Local history: Buried alive? Past Calderdale funeral customs

Burials were often held at Halifax Parish Church
Burials were often held at Halifax Parish Church

David Glover, local historian and writer, indulged our fascination with the macabre with his talk to Hebden Bridge Local History Society with an eclectic mix of tales of deaths and burials which can be found in local records and churchyards.

Being buried alive might be a recurrent nightmare, but there is at least one such recorded event in Halifax in 1770, when potential grave robbers were shocked to see the body of a certain Mary Haigh sit upright in the vault where she had recently been interred. Walking home to Shaw Hill in her grave clothes she must have been a terrifying sight, but was welcomed by her grieving husband and was even able to bear him another child in the years of life that followed.

Information about burials and funerals can be gleaned from various sources – parish records, churchwardens’ reports, personal diaries, family archives and local and national newspapers. David looked at some of the costs entailed. It was more or less obligatory to be buried in the churchyard or church and in Medieval times, for candles to be lit and for poor men to accompany the coffin. In later times an elaborate funeral was a statement of wealth with those in the business of despatching the dead doing good business with special mourning rings, clothes, gloves and scarves, as well as the funeral carriages and professional mourners that gave someone a special send off.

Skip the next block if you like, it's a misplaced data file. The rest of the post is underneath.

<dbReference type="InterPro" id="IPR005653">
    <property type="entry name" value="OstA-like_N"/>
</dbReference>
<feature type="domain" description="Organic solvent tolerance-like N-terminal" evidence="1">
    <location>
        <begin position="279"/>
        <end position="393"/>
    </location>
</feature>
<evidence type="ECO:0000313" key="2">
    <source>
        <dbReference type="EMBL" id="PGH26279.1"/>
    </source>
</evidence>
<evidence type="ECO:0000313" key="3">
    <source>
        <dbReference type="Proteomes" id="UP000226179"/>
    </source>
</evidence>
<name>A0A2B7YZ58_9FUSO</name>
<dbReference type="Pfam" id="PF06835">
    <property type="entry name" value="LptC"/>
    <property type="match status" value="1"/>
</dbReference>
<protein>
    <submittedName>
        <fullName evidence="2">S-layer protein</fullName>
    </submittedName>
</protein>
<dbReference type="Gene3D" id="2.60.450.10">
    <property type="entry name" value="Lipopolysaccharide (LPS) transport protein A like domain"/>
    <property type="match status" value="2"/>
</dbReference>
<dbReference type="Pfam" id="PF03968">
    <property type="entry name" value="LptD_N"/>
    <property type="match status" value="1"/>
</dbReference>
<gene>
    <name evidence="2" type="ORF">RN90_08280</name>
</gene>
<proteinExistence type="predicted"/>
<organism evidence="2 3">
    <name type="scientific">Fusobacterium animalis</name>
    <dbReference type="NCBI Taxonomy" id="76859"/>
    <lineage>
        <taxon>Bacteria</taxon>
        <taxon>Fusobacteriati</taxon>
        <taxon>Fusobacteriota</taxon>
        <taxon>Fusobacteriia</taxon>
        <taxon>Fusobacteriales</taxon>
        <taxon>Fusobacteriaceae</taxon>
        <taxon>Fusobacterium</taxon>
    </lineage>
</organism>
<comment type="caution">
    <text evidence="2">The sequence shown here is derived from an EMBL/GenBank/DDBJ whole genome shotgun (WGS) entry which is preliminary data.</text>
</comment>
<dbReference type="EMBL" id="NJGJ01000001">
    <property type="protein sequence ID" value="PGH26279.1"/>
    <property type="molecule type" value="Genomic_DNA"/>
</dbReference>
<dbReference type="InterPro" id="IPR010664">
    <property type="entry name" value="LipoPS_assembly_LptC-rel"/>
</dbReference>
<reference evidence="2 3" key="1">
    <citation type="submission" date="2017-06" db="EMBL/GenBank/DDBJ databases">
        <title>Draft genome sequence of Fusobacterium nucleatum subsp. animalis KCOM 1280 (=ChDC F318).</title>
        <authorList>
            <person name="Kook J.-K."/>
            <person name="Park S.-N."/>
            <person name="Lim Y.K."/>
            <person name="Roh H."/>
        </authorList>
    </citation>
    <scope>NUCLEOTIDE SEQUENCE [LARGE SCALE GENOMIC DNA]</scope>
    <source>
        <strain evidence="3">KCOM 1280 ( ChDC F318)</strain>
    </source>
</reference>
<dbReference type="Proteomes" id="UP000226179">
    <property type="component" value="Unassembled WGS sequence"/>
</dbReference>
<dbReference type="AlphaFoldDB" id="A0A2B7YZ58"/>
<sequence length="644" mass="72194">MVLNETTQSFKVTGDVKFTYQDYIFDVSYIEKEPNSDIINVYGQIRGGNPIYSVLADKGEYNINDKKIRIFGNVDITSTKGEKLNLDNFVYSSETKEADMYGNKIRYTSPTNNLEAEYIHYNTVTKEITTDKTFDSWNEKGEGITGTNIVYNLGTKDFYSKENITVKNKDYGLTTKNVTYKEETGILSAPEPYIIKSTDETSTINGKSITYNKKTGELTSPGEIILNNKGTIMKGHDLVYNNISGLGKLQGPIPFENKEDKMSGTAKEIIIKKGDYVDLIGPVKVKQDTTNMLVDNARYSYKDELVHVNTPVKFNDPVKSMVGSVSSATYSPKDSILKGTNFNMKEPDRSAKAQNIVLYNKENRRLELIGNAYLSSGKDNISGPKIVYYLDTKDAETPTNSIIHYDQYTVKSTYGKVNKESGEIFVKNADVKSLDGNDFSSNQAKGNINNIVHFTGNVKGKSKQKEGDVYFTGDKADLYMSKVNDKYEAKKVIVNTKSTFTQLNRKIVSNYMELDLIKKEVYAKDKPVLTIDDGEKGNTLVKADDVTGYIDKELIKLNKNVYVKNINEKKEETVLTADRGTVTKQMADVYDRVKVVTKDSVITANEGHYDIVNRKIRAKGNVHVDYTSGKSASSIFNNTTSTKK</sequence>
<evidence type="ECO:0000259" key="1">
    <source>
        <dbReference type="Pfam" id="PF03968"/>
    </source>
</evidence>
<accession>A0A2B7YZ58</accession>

Those who were not buried in consecrated ground included suicides, who were often buried at crossroads. An area near People’s Park once known as Goldsmiths Grave is thought to be one such location. Quakers could be buried in their own land, and Brighouse Quakers Jonathan Walsh and his wife did just that in 1823. These graves seem to have been lost until the vault was uncovered by quarrying in the area and the opportunistic Quarry company charged inquisitive locals 2d each to view the site. Victims of Halifax’s gibbet seem to have been granted burial in church grounds, and the requirement for consecrated burial seems even to extend to body parts. The records show that the amputated leg of Ambrose Patchett of Luddenden Dean was given a burial in 1883, his body was buried a year later.

Graveyards themselves can provide much of historical interest which might stimulate research. A gravestone in Halifax mysteriously records that ‘two were buried here by mistake’. Many cemeteries and churchyards have dedicated ‘friends’ who record the gravestone inscriptions and uncover the stories of those who were buried there. These include the story of Ben Rushton the famous local Chartist buried in Lister Lane, whose funeral was said to have been attended by 10,000 mourners, and the Hindu burial of a travelling acrobat in Stoney Royd Cemetery in 1868.